Makenzie Hoyt was hesitantly filling out an application for a local summer camp when her student email chimed. The subject line read: “Serve in Alaska this Summer!” The opportunity to work at Laverne Griffin Camp fulfilled both her dream of working at a camp and visiting Alaska.
“Right then, I knew that’s where I wanted to be this summer,” said Hoyt, a junior exercise major at Truett McConnell University.
The same day, Hoyt spotted Annie Noel, a junior business major, wearing a thrifted sweatshirt from Denali National Park in Alaska. Over the next several weeks, Hoyt convinced Noel to also apply to Laverne Griffin Camp. At first, Noel felt that spending her summer in Alaska “was out of reach,” but God provided donations through her local church.
Hoyt and Noel joined a close-knit summer team of four other college students to run the behind-the-scenes work of Laverne Griffin Camp. While their role was different than a traditional camp counselor’s, Noel said they connected with campers while serving food, running the snack shack, and monitoring archery. Hoyt added that they learned from the very beginning that their work was purposeful because it enabled campers to hear the gospel and grow in Christ.
Native Youth Camp
Laverne Griffin Camp dedicated the first week to host Native Youth Camp for children from Alaskan villages. Each night, this group taught the staff aspects of native culture from dances and desserts to games. Hoyt and Noel learned the art of leg wrestling and pole twists — along with the shocking fact that Alaska holds one of the highest rates of childhood neglect in the United States.
After a long night in the kitchen, Hoyt and Noel joined the Alaskan youth during their last night of worship. Noel said, “They stopped all the instruments, and you could hear all of the kids lifting their voices, swaying back and forth with their arms around each other. I had never seen anything like that. I can’t imagine what heaven will be like if that was just a little piece of it at a little camp in the state of Alaska.”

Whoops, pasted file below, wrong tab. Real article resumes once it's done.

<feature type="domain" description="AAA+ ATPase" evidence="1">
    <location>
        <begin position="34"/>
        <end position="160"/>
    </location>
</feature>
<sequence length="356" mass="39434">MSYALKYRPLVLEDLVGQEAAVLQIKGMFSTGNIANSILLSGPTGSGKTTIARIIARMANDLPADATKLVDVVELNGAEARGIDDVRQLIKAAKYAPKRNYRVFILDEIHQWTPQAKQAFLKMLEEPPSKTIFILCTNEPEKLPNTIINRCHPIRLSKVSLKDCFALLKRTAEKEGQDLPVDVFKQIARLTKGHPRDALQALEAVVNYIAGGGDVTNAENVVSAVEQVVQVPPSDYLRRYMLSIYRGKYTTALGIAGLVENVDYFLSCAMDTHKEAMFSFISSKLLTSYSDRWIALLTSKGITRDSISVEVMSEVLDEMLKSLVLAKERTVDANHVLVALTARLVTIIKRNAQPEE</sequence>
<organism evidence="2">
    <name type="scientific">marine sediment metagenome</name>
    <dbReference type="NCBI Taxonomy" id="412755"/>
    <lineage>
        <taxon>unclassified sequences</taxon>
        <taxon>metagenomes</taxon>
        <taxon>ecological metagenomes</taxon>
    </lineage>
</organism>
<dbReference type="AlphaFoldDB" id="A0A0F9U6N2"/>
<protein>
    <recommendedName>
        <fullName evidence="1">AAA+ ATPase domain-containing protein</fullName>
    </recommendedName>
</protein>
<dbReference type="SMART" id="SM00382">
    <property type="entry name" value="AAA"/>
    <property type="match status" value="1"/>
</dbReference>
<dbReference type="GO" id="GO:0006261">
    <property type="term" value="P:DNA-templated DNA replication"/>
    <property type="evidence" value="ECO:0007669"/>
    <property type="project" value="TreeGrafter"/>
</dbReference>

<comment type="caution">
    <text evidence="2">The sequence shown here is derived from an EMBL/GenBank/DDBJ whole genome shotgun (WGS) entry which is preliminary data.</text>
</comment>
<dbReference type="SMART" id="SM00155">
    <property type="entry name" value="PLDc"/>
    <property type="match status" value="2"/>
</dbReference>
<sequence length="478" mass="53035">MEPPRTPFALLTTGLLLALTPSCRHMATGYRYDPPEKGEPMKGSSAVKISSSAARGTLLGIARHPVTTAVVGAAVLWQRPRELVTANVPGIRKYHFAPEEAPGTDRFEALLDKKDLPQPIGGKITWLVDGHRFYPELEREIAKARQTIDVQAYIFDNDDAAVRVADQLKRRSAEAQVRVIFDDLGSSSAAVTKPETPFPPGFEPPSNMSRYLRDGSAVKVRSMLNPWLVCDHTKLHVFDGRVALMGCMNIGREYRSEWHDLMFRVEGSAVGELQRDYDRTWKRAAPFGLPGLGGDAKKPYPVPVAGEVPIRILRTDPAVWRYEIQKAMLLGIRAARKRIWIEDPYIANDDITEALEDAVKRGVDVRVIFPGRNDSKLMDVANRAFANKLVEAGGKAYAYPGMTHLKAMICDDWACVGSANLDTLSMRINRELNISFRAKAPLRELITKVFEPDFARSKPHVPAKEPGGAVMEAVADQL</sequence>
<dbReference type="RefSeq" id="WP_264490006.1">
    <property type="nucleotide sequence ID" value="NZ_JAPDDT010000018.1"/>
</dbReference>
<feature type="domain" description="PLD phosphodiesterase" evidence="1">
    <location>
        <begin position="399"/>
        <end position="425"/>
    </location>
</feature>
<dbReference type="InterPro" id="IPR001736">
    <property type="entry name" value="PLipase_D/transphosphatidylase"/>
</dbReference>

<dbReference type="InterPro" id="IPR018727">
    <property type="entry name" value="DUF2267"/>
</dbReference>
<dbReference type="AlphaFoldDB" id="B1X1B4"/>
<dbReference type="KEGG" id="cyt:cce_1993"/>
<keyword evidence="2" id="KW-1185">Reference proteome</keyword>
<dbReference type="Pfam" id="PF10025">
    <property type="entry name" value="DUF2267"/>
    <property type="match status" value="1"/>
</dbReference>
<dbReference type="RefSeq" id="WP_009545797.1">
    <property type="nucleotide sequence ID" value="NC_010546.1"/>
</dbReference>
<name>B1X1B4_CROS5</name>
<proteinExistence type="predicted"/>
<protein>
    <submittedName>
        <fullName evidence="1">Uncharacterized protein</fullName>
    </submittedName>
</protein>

A special camper
One week, Noel was pulled to be a counselor to a cabin of 10 girls. She traded her normal routine of cooking and cleaning for Bible studies and camp chants. One camper stood out to Noel. A girl of 11 years old hungered to know Christ better and asked questions about how to share Him with her family. At the end of the week, this girl asked to be baptized, even though the lake at camp remained perpetually cold through the summer.
A polar opposite climate
The weather in Alaska rarely exceeded 75 degrees Fahrenheit and Hoyt and Noel recall wearing sweatshirts and pants on cloudy or rainy days. They were shocked to watch campers swim in the lake when temperatures remained around 60 degrees. Campers searched for water and relief from the heat even in weather that was mild compared to Georgia’s humid summers.
Because Laverne Griffin Camp hosted groups Sunday through Thursday, Hoyt and Noel spent the weekends exploring Alaska’s scenic views. They visited Hatcher Pass, Eagle River, Beluga Point, and the hippie town of Talkeetna. The pair were also able to see Denali (Mount McKinley), the highest summit in the United States, which only 30% of tourists see due to cloudy weather.
Volunteering at Laverne Griffin Camp taught Hoyt and Noel to be still in each moment. Noel shared that she often lost track of her current task when she worried about the future. God taught her that “We can stay in the moment, because we can trust God with our future.”
Hoyt said, “In college, I struggle with having a busy schedule and feeling like I’m in all these different places temporarily. But even though I may not know where to call home, Christ is my home. I can find permanent rest in Him.”
EDITOR’S NOTE — Anna Skudarnova is a senior English major and content writer for Truett McConnell University’s Marketing and Communications Department. This story originally appeared in the Christian Index.